The Counsel of the Wicked Vs. The Law of the Lord (Pt. 1)

[Beneath Futon’s desk, adjacent to a burnt collection of photographs of Holland, a scattering of napkins were found with the following notes scribbled on them. I have enumerated them according to the themes shared among them.]

[1.]…hence, the conclusion does not follow from the premises. One wonders, however, where he[1] obtained the idea. Was it from Plato? No. He was no Platonist. He was a Plotinian philosopher. That hideous mustache of his could not hide the lips beneath that one can virtually hear singing from the pages of his writing: In order to go beyond good and evil, I must presuppose the inherent goodness of such a transgression against the ethics of the slaves! I believe, I truly believe, in a Good even more substantial than Plato’s – I simply don’t name it Goodness. I call it “POWER.”[2]

Psalm 14:1.[3]

[2.] That the Word was in the beginning with God is no small thing.[4] For it is this Word that is the Yay and Amen of the Father, meaning this, namely: There was a never a time in which anything was not under His Sovereignty, for as the Word of God, He is the expression of God, the exact Image of God who, within Himself, is the storehouse of all wisdom and knowledge. This is no Neoplatonism, however, for the Son is not the Father, but His Word. He is distinct from the Father and the Spirit and yet One with them as God. We are Christians, not Neoplatonists. If we were Neoplatonists then predication would be an impossibility. But, last I checked, there are still words and voices and bodily movements in the world. Now, we may utilize opposing hermeneutical principles, but we, nonetheless, do interpret all things. Why? Because we presuppose that all of what a thing is is definable in itself. The anti-essentialists make the claim that things are without essence. But is this not something that only an essentialist would say? Language demands that things be defined, but our finitude disallows our fully grasping what things truly are. We are like Adam, to whom God brought the animals to see what he would name them.[5]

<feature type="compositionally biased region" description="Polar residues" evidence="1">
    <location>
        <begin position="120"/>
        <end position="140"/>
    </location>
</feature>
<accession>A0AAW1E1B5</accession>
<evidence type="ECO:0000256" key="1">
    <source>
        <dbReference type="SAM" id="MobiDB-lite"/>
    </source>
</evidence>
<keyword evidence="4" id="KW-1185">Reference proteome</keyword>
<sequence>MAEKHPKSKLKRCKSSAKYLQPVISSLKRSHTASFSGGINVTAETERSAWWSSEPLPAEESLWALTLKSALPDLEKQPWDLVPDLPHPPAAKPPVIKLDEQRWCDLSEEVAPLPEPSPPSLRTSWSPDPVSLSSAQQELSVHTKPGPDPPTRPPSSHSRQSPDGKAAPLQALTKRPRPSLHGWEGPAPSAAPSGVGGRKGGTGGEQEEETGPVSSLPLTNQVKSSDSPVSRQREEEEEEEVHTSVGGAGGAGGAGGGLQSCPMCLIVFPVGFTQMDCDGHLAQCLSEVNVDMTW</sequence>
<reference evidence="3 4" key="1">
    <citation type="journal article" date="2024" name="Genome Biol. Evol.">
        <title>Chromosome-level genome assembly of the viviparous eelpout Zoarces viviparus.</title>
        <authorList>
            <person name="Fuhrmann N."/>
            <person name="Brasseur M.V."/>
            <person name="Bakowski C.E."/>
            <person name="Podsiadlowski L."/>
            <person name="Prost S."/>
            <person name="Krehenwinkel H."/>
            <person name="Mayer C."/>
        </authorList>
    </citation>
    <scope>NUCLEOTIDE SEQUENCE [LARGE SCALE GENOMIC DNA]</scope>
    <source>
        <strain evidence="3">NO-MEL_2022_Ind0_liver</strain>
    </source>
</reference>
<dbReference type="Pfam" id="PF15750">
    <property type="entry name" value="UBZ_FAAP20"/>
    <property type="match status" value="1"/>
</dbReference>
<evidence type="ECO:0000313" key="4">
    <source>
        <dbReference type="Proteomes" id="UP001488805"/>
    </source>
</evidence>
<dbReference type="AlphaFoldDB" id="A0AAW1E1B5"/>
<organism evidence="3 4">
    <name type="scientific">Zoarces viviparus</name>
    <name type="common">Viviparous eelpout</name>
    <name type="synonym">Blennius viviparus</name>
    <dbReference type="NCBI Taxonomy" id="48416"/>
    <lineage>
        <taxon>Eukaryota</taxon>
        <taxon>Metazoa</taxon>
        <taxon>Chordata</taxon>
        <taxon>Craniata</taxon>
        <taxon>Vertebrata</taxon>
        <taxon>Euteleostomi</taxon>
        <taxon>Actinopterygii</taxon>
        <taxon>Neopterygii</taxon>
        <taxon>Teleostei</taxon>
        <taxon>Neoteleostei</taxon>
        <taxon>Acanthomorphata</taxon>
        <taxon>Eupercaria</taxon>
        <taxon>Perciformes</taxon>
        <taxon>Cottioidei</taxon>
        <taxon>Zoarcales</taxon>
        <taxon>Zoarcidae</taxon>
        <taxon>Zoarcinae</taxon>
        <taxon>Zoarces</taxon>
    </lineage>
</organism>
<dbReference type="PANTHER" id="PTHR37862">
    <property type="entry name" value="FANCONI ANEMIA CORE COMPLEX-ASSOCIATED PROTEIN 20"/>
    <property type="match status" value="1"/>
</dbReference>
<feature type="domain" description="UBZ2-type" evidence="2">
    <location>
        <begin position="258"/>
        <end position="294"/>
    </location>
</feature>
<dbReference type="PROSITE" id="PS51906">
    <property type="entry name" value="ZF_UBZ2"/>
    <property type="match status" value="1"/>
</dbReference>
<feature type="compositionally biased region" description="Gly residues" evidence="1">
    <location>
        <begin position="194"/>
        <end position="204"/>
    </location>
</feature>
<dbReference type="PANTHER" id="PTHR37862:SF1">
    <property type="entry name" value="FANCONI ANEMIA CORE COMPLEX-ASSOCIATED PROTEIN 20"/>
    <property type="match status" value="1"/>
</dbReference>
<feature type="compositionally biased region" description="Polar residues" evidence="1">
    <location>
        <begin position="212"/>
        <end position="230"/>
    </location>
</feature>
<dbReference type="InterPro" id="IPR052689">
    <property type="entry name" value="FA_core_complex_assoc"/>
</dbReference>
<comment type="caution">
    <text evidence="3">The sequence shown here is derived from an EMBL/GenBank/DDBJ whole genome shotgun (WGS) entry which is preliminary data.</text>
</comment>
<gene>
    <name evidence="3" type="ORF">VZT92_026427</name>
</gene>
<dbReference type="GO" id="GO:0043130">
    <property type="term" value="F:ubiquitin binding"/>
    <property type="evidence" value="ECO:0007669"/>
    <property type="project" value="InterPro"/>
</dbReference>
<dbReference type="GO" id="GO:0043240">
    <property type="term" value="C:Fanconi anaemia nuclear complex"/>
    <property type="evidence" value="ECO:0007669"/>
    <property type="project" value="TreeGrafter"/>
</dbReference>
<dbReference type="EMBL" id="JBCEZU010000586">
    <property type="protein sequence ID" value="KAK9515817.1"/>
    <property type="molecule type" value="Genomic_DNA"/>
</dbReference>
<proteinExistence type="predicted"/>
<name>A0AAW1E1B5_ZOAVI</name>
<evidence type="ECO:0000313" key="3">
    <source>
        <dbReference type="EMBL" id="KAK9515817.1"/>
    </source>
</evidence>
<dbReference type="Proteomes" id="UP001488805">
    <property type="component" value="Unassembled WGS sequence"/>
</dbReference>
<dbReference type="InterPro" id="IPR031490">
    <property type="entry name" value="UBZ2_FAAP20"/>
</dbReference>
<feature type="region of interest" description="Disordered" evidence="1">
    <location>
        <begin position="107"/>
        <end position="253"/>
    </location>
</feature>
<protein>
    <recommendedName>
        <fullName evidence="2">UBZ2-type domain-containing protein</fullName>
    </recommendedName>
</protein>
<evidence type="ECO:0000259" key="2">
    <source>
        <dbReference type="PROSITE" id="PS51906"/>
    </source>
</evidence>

Yet, herein lies that most fundamental of differences between ourselves and our progenitor:

He was IN the Garden; we have been kicked out.[6]

[3.]”In all this,” the writer says, “Job sinned not, nor charged God foolishly.”[7]And what many fail to learn from the book of Job is that God is the author of all events, and He discloses His operations to us as He sees fit. This means, of course, that the nature of God’s thought and that of man’s is qualitatively different. Job knew not the hearts of his children, nor the workings of God, nor the accusations of Satan. God, contrarily, knew all that was occurring, seeing as He ordered the events to occur. This is to say: the Lord’s knowledge is not obtained, but possessed eternally.

[4.]…and what is the mythological but natura partum in statua vir[8]? They go beyond the senses in establishing their nonsensical theories, and speak of a beyond which is explicable in our present language. They decry our use of analogical language to speak of the Lord, yet they utilize such language every time they speak of what caused the universe to be – a statement which presupposes: